Friday, September 29, 2006

Ice skating in Houston last December...

We went skating with the Houston salsero community last December.

Pictures from a year ago...

These were taken at the Dragon Boat Races in Clearlake TX last October. Mitch's good friends in California came with their team to compete.

Friday, September 22, 2006

Pictures from the Salsa Event in Houston

These photos come to us courtesy of Adriana, a good friend in Houston, who is so good about capturing these events and sharing her pictures!

Here's a shot of (part of) the dance floor during the social dancing part of the evening--

Here's Betty, our gracious hostess for the weekend, dancing with Roy, one of the best dancers in Austin.

This is the Master, Eddie Torres, teaching his after-performance impromptu class, with the help of the fantastic salsera Kimberly Rivera (also fantastically costumed!)

This is Jessica, director of the performance group Salsa Passion of Dallas, during one of the performances:

This is Jessica, me, and her boyfriend Joel (also a director of Salsa Passion) during the barbecue party on Sunday afternoon:

We had a great time!

Thursday, September 21, 2006

Sick, and busy...

I've been out sick from work Monday-Wednesday. Nothing serious, just an icky cold, but now I'm feeling a little pressured because I have a brief due in the US Supreme Court next Friday. Last weekend was a fantastic salsa event in Houston, with Eddie Torres, the father of modern mambo... but I apparently stayed up a little too late and brought my immune system down. So back to the mines so I can get some work done.

p.s. I've lost some weight, in part because I have no appetite. I'm thinking another 10-15 lbs would be fine.

Wednesday, September 13, 2006

Antonio's new baby...

My racquetball partner Antonio just had a new baby-- Kaitlyn Ivy.


Sept 8-11, Mitch and I went to Naples FL to visit family. We lucked out and got a free upgrade on the rental car... to a convertible!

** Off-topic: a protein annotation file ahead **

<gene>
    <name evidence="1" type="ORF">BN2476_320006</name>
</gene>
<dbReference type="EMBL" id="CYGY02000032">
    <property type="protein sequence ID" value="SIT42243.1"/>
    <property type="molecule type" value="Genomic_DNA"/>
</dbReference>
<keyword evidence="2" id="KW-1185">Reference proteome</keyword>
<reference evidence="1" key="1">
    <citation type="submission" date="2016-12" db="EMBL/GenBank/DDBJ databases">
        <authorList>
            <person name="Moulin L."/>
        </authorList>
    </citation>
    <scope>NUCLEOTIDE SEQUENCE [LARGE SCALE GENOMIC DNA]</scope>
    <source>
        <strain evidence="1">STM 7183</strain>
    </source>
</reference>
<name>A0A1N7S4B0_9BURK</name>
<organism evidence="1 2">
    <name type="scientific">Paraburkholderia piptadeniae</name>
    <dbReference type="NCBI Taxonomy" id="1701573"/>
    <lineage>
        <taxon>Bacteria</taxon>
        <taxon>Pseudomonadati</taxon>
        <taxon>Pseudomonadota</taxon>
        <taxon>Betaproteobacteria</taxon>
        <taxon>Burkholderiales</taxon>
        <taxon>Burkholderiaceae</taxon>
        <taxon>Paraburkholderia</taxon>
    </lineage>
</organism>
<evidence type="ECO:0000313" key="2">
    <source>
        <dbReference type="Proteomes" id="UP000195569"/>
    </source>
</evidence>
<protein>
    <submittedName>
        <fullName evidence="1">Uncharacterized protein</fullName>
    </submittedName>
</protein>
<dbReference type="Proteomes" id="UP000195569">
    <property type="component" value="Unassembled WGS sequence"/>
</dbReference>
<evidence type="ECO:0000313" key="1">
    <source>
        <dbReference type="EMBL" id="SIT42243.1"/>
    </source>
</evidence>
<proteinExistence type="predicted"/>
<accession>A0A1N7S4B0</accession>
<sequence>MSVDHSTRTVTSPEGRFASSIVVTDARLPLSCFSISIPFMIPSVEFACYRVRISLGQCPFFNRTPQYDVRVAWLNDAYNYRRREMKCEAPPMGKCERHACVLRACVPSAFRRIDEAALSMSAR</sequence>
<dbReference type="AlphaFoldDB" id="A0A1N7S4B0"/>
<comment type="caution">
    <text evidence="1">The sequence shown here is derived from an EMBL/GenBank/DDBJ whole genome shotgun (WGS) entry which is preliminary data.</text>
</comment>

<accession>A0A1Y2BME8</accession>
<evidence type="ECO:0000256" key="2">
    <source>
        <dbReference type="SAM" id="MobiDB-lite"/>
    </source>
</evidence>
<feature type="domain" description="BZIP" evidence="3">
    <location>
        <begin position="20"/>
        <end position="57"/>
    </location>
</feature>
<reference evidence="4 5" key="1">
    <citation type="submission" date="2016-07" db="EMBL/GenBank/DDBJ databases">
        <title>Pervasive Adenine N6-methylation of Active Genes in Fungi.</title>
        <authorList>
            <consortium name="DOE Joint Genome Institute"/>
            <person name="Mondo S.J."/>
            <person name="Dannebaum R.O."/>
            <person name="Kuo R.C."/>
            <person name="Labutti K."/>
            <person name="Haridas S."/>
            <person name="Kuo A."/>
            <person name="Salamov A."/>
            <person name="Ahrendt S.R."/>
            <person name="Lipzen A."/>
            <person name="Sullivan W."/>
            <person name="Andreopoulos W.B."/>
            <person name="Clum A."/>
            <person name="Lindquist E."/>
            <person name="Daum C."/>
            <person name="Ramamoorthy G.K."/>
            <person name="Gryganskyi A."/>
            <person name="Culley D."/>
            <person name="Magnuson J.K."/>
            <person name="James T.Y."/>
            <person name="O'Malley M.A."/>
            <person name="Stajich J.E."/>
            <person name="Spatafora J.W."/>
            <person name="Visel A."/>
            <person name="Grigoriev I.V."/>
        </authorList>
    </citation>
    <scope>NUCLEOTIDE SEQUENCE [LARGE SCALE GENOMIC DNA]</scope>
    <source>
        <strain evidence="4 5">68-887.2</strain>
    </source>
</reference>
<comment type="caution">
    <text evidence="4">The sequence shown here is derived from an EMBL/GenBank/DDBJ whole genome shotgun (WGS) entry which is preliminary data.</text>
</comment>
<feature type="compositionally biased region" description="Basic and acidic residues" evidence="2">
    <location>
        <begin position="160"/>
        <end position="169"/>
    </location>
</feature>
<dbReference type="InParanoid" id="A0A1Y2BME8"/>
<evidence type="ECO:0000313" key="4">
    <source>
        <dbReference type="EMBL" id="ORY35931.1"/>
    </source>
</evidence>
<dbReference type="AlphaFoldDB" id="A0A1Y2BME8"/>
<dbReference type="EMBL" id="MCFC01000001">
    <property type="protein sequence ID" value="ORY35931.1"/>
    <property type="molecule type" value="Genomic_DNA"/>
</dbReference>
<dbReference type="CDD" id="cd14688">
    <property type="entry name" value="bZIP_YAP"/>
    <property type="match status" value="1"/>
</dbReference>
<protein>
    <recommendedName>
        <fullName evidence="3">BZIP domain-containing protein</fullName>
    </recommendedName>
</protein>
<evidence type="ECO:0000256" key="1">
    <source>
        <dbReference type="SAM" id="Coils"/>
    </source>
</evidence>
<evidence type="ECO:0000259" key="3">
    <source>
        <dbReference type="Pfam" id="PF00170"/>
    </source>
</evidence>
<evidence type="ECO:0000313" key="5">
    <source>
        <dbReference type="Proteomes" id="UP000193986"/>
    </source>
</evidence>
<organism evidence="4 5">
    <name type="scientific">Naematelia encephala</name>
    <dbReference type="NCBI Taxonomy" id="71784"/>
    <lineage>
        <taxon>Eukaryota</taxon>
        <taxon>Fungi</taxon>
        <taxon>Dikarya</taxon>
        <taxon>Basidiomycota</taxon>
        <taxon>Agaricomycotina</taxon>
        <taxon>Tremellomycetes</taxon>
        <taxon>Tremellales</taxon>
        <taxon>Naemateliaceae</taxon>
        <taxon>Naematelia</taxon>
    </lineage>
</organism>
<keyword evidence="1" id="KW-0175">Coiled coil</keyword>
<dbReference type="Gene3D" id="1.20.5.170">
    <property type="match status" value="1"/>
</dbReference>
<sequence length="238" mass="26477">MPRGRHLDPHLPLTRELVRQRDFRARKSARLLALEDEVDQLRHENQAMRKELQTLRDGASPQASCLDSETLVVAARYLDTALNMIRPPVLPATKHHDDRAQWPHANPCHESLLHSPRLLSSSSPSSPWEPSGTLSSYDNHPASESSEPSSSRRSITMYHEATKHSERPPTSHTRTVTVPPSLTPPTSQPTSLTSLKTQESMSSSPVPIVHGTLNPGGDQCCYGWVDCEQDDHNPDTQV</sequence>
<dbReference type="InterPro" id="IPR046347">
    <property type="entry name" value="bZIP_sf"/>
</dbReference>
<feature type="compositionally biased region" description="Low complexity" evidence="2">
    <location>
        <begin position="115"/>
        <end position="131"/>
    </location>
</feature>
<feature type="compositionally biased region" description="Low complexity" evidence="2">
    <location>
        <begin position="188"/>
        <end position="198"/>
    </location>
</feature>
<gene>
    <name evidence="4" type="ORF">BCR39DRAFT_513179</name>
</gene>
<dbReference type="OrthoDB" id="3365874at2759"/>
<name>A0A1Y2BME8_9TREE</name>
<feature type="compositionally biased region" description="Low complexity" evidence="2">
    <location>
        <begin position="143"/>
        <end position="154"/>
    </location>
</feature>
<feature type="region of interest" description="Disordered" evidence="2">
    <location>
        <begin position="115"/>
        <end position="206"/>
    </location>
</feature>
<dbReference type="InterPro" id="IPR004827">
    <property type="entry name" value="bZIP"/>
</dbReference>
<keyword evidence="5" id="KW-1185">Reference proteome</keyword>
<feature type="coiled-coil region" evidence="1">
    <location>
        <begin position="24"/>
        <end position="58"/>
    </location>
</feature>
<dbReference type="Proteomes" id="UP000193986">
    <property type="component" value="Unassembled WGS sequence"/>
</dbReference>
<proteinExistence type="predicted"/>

This is my Aunt Orie and my Uncle Louis (dad's elder brother). I hadn't seen them in 7 years. They're 87 and 89 but still feisty and full of life. We had two lovely dinners together on Friday and Sunday nights.

On Saturday night, we attended the surprise 50th birthday party for Mitch's cousin Sharon. This is her hugging a guest...

Her kids made a video of photographs from her life; this is her (in the center) watching it, with her daughter and grandkids close by..

Everyone got a kick out of the video..

Mitch's cousin Dennis loved the cake! (So did I-- Mitch egged me on and I ate 3 pieces.)

Some of the guys: Steven, Mitch, Joey, Dennis, and Brian.

Some of the ladies: Kelly, Ciony, Debbie, Sharon, Kathy, and me.

Me and Mitch..

Mitch's cousin Kathy and her husband Joey.

Then on Monday, Mitch and I drove to Boca to visit my aunt Pat, my mom's sister. I hadn't seen her in 3 years and it was wonderful to reconnect. She made lunch for us too-- Waldorf salad and a special mint-chocolate cake.

Sadly, I admit I ate like a pig the whole time. To hell with South Beach, I was on the key lime pie-chocolate cake-prime rib-crab cake-lox and bagels diet! As a result I undid all the hard work of a week without carbs, and then some. But I did run in the mornings... and I ran this morning too. I lost 7 pounds already so I know it was water weight. Today is my first day back on South Beach, though I did eat a tiny piece of chocolate cake at the office birthday party. Mea culpa.

So-- tonight I'll be eating a big spinach salad, some steamed green beans, and a piece of salmon. Wish me luck at losing some of the "goodies" I found by Friday, when Mitch and I head to Houston for a salsa event. I'd like to fit into my jeans!

Then Sunday afternoon I'll fly from Houston to Dallas for a hearing all day Monday. Should be pretty fun-- if you've ever read true crime, it's the case they wrote about in "Body Hunter" and "Screaming at the Sky." (I never read either until I got to this case.)

Gotta get back to work!

Thursday, September 07, 2006